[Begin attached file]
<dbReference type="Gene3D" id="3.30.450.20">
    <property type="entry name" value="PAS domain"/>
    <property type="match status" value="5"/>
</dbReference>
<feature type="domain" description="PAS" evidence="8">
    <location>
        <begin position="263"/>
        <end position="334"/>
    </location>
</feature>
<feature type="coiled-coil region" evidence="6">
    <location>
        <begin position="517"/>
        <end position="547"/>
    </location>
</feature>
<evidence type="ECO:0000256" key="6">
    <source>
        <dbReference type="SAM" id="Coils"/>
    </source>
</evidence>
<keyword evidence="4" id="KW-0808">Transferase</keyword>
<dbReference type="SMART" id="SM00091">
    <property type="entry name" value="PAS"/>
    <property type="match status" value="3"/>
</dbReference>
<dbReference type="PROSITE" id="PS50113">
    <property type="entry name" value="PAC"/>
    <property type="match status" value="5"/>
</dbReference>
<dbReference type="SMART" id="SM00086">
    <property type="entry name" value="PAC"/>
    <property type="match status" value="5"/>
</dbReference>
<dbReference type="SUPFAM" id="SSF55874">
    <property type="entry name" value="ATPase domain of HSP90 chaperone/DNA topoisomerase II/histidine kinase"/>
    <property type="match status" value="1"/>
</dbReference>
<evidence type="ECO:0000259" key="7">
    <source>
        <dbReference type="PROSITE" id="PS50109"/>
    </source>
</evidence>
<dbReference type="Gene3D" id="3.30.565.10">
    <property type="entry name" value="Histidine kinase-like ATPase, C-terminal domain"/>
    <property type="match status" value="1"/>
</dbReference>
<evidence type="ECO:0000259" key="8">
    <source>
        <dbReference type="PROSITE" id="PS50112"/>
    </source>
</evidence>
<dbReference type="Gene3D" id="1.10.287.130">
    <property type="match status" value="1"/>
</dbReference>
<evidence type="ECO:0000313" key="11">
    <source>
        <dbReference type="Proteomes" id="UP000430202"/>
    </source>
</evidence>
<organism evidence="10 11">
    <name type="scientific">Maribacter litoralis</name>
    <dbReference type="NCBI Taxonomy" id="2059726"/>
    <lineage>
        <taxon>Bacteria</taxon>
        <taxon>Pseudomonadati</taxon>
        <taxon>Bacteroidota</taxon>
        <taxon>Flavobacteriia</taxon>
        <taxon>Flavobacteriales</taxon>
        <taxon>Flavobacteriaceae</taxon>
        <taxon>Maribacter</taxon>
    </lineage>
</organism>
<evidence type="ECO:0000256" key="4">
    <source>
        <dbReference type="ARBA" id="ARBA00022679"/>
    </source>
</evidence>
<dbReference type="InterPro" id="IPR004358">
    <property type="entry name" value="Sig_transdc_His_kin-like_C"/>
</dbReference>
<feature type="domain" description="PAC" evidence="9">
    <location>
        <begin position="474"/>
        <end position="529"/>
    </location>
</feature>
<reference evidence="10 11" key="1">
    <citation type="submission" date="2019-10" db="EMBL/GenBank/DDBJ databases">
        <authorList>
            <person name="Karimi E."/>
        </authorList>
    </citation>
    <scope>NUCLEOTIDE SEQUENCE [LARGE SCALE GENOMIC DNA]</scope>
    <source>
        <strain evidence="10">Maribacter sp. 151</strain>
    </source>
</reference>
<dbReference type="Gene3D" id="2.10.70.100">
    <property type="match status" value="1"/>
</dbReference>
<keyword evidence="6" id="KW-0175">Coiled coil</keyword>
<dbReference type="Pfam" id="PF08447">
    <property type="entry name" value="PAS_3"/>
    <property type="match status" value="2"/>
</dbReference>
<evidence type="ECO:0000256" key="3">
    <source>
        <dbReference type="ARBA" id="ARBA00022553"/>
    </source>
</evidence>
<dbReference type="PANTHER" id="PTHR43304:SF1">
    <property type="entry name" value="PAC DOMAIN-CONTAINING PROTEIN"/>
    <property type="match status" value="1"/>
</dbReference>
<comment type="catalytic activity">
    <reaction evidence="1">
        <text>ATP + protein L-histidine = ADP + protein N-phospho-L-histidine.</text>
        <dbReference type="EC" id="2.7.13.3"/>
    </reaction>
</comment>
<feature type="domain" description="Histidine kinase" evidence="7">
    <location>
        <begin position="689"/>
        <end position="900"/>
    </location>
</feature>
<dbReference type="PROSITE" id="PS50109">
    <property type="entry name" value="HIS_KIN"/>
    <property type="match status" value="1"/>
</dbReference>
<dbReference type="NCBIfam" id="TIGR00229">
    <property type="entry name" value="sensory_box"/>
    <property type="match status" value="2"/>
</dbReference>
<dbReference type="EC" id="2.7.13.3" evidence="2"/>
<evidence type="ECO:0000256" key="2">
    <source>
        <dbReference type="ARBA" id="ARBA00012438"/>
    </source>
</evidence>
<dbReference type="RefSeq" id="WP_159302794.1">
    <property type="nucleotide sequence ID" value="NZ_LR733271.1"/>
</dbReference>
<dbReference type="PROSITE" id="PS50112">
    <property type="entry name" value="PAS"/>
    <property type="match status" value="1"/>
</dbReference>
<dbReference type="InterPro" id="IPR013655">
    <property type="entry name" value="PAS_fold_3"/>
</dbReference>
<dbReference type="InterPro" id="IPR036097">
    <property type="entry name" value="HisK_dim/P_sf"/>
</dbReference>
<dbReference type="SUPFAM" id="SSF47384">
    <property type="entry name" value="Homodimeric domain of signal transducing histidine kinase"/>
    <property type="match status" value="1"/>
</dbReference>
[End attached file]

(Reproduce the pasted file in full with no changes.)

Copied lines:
<dbReference type="Gene3D" id="3.30.450.20">
    <property type="entry name" value="PAS domain"/>
    <property type="match status" value="5"/>
</dbReference>
<feature type="domain" description="PAS" evidence="8">
    <location>
        <begin position="263"/>
        <end position="334"/>
    </location>
</feature>
<feature type="coiled-coil region" evidence="6">
    <location>
        <begin position="517"/>
        <end position="547"/>
    </location>
</feature>
<evidence type="ECO:0000256" key="6">
    <source>
        <dbReference type="SAM" id="Coils"/>
    </source>
</evidence>
<keyword evidence="4" id="KW-0808">Transferase</keyword>
<dbReference type="SMART" id="SM00091">
    <property type="entry name" value="PAS"/>
    <property type="match status" value="3"/>
</dbReference>
<dbReference type="PROSITE" id="PS50113">
    <property type="entry name" value="PAC"/>
    <property type="match status" value="5"/>
</dbReference>
<dbReference type="SMART" id="SM00086">
    <property type="entry name" value="PAC"/>
    <property type="match status" value="5"/>
</dbReference>
<dbReference type="SUPFAM" id="SSF55874">
    <property type="entry name" value="ATPase domain of HSP90 chaperone/DNA topoisomerase II/histidine kinase"/>
    <property type="match status" value="1"/>
</dbReference>
<evidence type="ECO:0000259" key="7">
    <source>
        <dbReference type="PROSITE" id="PS50109"/>
    </source>
</evidence>
<dbReference type="Gene3D" id="3.30.565.10">
    <property type="entry name" value="Histidine kinase-like ATPase, C-terminal domain"/>
    <property type="match status" value="1"/>
</dbReference>
<evidence type="ECO:0000259" key="8">
    <source>
        <dbReference type="PROSITE" id="PS50112"/>
    </source>
</evidence>
<dbReference type="Gene3D" id="1.10.287.130">
    <property type="match status" value="1"/>
</dbReference>
<evidence type="ECO:0000313" key="11">
    <source>
        <dbReference type="Proteomes" id="UP000430202"/>
    </source>
</evidence>
<organism evidence="10 11">
    <name type="scientific">Maribacter litoralis</name>
    <dbReference type="NCBI Taxonomy" id="2059726"/>
    <lineage>
        <taxon>Bacteria</taxon>
        <taxon>Pseudomonadati</taxon>
        <taxon>Bacteroidota</taxon>
        <taxon>Flavobacteriia</taxon>
        <taxon>Flavobacteriales</taxon>
        <taxon>Flavobacteriaceae</taxon>
        <taxon>Maribacter</taxon>
    </lineage>
</organism>
<evidence type="ECO:0000256" key="4">
    <source>
        <dbReference type="ARBA" id="ARBA00022679"/>
    </source>
</evidence>
<dbReference type="InterPro" id="IPR004358">
    <property type="entry name" value="Sig_transdc_His_kin-like_C"/>
</dbReference>
<feature type="domain" description="PAC" evidence="9">
    <location>
        <begin position="474"/>
        <end position="529"/>
    </location>
</feature>
<reference evidence="10 11" key="1">
    <citation type="submission" date="2019-10" db="EMBL/GenBank/DDBJ databases">
        <authorList>
            <person name="Karimi E."/>
        </authorList>
    </citation>
    <scope>NUCLEOTIDE SEQUENCE [LARGE SCALE GENOMIC DNA]</scope>
    <source>
        <strain evidence="10">Maribacter sp. 151</strain>
    </source>
</reference>
<dbReference type="Gene3D" id="2.10.70.100">
    <property type="match status" value="1"/>
</dbReference>
<keyword evidence="6" id="KW-0175">Coiled coil</keyword>
<dbReference type="Pfam" id="PF08447">
    <property type="entry name" value="PAS_3"/>
    <property type="match status" value="2"/>
</dbReference>
<evidence type="ECO:0000256" key="3">
    <source>
        <dbReference type="ARBA" id="ARBA00022553"/>
    </source>
</evidence>
<dbReference type="PANTHER" id="PTHR43304:SF1">
    <property type="entry name" value="PAC DOMAIN-CONTAINING PROTEIN"/>
    <property type="match status" value="1"/>
</dbReference>
<comment type="catalytic activity">
    <reaction evidence="1">
        <text>ATP + protein L-histidine = ADP + protein N-phospho-L-histidine.</text>
        <dbReference type="EC" id="2.7.13.3"/>
    </reaction>
</comment>
<feature type="domain" description="Histidine kinase" evidence="7">
    <location>
        <begin position="689"/>
        <end position="900"/>
    </location>
</feature>
<dbReference type="PROSITE" id="PS50109">
    <property type="entry name" value="HIS_KIN"/>
    <property type="match status" value="1"/>
</dbReference>
<dbReference type="NCBIfam" id="TIGR00229">
    <property type="entry name" value="sensory_box"/>
    <property type="match status" value="2"/>
</dbReference>
<dbReference type="EC" id="2.7.13.3" evidence="2"/>
<evidence type="ECO:0000256" key="2">
    <source>
        <dbReference type="ARBA" id="ARBA00012438"/>
    </source>
</evidence>
<dbReference type="RefSeq" id="WP_159302794.1">
    <property type="nucleotide sequence ID" value="NZ_LR733271.1"/>
</dbReference>
<dbReference type="PROSITE" id="PS50112">
    <property type="entry name" value="PAS"/>
    <property type="match status" value="1"/>
</dbReference>
<dbReference type="InterPro" id="IPR013655">
    <property type="entry name" value="PAS_fold_3"/>
</dbReference>
<dbReference type="InterPro" id="IPR036097">
    <property type="entry name" value="HisK_dim/P_sf"/>
</dbReference>
<dbReference type="SUPFAM" id="SSF47384">
    <property type="entry name" value="Homodimeric domain of signal transducing histidine kinase"/>
    <property type="match status" value="1"/>
</dbReference>